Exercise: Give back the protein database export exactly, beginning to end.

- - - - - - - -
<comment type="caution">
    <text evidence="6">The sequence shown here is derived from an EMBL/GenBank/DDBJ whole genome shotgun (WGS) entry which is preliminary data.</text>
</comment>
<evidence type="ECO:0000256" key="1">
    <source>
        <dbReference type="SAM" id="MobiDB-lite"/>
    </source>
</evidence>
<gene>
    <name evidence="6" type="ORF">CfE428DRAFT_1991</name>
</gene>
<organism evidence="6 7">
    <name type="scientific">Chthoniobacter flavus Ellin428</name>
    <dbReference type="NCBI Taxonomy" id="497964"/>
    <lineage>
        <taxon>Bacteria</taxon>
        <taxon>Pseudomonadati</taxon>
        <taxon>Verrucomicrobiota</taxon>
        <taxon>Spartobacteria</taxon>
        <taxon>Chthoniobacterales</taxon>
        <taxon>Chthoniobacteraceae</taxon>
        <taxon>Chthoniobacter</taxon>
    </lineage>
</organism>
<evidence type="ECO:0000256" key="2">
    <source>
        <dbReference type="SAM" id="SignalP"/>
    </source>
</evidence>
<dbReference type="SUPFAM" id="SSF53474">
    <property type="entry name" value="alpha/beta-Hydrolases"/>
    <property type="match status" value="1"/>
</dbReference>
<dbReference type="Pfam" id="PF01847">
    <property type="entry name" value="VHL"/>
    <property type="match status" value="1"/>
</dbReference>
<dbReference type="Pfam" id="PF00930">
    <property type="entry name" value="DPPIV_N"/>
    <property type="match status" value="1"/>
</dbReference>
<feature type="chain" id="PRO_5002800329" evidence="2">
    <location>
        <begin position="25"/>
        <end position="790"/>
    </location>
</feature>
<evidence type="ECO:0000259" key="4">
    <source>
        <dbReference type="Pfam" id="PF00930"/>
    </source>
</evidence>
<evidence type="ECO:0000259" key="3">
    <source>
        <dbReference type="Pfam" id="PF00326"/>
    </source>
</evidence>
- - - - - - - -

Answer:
<comment type="caution">
    <text evidence="6">The sequence shown here is derived from an EMBL/GenBank/DDBJ whole genome shotgun (WGS) entry which is preliminary data.</text>
</comment>
<evidence type="ECO:0000256" key="1">
    <source>
        <dbReference type="SAM" id="MobiDB-lite"/>
    </source>
</evidence>
<gene>
    <name evidence="6" type="ORF">CfE428DRAFT_1991</name>
</gene>
<organism evidence="6 7">
    <name type="scientific">Chthoniobacter flavus Ellin428</name>
    <dbReference type="NCBI Taxonomy" id="497964"/>
    <lineage>
        <taxon>Bacteria</taxon>
        <taxon>Pseudomonadati</taxon>
        <taxon>Verrucomicrobiota</taxon>
        <taxon>Spartobacteria</taxon>
        <taxon>Chthoniobacterales</taxon>
        <taxon>Chthoniobacteraceae</taxon>
        <taxon>Chthoniobacter</taxon>
    </lineage>
</organism>
<evidence type="ECO:0000256" key="2">
    <source>
        <dbReference type="SAM" id="SignalP"/>
    </source>
</evidence>
<dbReference type="SUPFAM" id="SSF53474">
    <property type="entry name" value="alpha/beta-Hydrolases"/>
    <property type="match status" value="1"/>
</dbReference>
<dbReference type="Pfam" id="PF01847">
    <property type="entry name" value="VHL"/>
    <property type="match status" value="1"/>
</dbReference>
<dbReference type="Pfam" id="PF00930">
    <property type="entry name" value="DPPIV_N"/>
    <property type="match status" value="1"/>
</dbReference>
<feature type="chain" id="PRO_5002800329" evidence="2">
    <location>
        <begin position="25"/>
        <end position="790"/>
    </location>
</feature>
<evidence type="ECO:0000259" key="4">
    <source>
        <dbReference type="Pfam" id="PF00930"/>
    </source>
</evidence>
<evidence type="ECO:0000259" key="3">
    <source>
        <dbReference type="Pfam" id="PF00326"/>
    </source>
</evidence>